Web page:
Illustration - Photo: Bundesarchiv

Karacsony on Holocaust: ‘We are largely responsible’

The Holocaust is not the history of Jews only, " it happened to us and we are largely responsible for it," Budapest Mayor Gergely Karacsony said on Tuesday, marking the 80th anniversary of the Holocaust on International Holocaust Remembrance Day.

“Let us not stay idle when we see further discrimination, stigmatisation, and hate mongering,” the mayor said at a municipal commemoration.

Karacsony said the history of Jews and non-Jewish Hungarians was “inseparable” and called for “taking on the necessary but trying task of reflection”.

At the commemoration, held at Boraros Square, a monument was unveiled to pay tribute to victims of an infamous internment camp south of Budapest.

President Sulyok pays tribute to Holocaust victims

President Tamas Sulyok, marking International Holocaust Remembrance Day at a ceremony held in Parliament on Tuesday, said paying tribute to the victims was also “an expression of responsibility for the future”. In his address, the president said that “respectful and honest” remembrance required “reflections on our past duties with an outlook on the present and the future.”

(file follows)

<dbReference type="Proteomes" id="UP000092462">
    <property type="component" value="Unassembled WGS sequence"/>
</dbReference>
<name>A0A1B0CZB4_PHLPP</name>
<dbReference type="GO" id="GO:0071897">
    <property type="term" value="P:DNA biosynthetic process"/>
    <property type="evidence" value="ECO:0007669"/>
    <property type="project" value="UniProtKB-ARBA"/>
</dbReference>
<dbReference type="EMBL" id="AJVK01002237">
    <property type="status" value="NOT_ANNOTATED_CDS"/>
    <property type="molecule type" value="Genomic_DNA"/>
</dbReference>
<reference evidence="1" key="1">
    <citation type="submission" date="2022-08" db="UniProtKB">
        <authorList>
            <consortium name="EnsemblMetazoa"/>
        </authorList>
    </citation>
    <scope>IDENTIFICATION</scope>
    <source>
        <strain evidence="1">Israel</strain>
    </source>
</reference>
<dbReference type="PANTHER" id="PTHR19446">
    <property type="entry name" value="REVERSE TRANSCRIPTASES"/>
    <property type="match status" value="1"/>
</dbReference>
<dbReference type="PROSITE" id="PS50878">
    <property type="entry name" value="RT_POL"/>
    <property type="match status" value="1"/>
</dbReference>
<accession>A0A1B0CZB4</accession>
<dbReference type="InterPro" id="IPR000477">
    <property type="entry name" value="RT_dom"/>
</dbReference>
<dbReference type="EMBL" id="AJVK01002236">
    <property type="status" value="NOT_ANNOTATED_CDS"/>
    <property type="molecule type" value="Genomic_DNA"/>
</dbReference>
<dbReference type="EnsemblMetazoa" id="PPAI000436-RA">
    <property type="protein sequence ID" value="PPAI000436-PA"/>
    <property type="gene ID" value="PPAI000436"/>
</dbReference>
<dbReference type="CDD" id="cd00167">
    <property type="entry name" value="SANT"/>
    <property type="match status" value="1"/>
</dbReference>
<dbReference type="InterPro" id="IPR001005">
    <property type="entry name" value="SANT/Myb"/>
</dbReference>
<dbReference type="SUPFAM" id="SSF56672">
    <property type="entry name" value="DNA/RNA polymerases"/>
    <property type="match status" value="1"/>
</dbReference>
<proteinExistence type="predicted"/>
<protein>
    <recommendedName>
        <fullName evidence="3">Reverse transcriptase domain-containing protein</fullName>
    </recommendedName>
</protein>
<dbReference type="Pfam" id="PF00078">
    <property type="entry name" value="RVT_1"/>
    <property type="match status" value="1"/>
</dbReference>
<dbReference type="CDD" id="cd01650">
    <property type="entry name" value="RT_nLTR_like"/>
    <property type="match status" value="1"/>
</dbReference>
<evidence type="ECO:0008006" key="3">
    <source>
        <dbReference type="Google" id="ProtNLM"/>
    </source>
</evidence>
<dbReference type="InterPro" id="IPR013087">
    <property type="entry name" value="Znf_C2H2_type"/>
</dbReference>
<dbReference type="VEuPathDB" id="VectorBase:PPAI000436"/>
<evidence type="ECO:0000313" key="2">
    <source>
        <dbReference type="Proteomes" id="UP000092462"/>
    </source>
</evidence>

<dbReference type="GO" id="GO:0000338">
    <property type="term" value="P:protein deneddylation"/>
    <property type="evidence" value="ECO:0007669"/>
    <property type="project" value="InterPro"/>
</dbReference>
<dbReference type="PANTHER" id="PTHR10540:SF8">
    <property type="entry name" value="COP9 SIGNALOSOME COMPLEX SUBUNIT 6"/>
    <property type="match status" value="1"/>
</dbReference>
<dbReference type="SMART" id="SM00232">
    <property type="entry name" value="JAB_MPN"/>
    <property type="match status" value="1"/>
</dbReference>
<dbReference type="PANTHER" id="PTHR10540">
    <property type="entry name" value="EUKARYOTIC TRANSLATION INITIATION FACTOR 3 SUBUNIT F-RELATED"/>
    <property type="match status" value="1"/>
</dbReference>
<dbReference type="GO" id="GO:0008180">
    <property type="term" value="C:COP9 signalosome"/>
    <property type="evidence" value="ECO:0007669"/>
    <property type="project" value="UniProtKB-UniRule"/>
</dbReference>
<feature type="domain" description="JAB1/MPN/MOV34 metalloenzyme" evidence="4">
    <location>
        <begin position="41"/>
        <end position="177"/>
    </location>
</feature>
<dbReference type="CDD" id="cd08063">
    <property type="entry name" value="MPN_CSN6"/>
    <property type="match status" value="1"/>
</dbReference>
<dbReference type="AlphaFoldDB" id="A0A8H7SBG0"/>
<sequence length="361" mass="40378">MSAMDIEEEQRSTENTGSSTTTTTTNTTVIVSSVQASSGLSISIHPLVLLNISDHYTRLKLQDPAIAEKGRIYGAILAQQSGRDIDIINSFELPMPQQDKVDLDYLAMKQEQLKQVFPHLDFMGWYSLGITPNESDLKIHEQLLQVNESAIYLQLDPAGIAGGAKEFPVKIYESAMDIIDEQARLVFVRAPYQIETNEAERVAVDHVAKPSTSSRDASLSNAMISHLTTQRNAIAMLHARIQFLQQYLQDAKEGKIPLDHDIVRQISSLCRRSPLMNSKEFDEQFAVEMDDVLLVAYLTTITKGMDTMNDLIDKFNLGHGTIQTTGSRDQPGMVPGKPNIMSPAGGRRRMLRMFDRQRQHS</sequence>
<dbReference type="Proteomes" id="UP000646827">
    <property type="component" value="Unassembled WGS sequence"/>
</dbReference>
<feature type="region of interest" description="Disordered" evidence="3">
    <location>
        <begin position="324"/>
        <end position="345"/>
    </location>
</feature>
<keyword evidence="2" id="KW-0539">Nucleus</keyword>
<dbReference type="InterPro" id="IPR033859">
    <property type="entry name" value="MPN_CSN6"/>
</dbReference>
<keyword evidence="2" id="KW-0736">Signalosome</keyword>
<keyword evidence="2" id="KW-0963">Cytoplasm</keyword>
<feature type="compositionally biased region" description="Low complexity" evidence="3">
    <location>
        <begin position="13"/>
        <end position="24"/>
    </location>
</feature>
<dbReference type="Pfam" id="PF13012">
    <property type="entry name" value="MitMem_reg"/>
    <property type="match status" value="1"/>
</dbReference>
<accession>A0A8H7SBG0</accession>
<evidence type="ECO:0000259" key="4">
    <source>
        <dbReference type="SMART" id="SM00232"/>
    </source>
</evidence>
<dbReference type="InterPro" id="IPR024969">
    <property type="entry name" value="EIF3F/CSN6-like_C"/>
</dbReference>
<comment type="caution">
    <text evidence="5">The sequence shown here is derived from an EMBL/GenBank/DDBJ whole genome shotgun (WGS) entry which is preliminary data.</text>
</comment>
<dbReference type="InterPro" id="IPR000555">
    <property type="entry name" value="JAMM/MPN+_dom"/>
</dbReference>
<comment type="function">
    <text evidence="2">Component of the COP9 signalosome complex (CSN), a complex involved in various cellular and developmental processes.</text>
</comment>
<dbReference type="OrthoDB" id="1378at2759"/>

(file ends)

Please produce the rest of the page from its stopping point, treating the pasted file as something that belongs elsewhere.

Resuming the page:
“Taking responsibility for the past, including my personal history, I pay tribute to all victims of the Holocaust,” the president said.

Israeli President Isaac Herzog greeted participants of the commemoration in a video message. In the video, he called the Holocaust the darkest chapter in world history, adding that the crimes against Hungarian Jews stood out for having taken place so rapidly and with little resistance from the larger population.

He said he was grateful to Hungary for taking responsibility for the country’s collaboration with the Nazis in the past and for participating in international Holocaust-related organisations.

Navracsics: Responsible commemoration needed for better world

Tibor Navracsics, the public administration and regional development minister, marking International Holocaust Remembrance Day on Tuesday, said it was important to remember the victims of the Holocaust each year and work to make sure future generations could live in a better world.

At the commemoration in Tapolca, in western Hungary, on the 80th anniversary of the tragedy, Navracsics opened a travelling exhibition entitled Stories from a Family Album, and said that at the end of the second world war, states had turned against their own citizens and taken their lives with “industrial cruelty”.

In all localities in Europe there was a duty to mourn and remember the victims of the Holocaust, he said.

Leave a Reply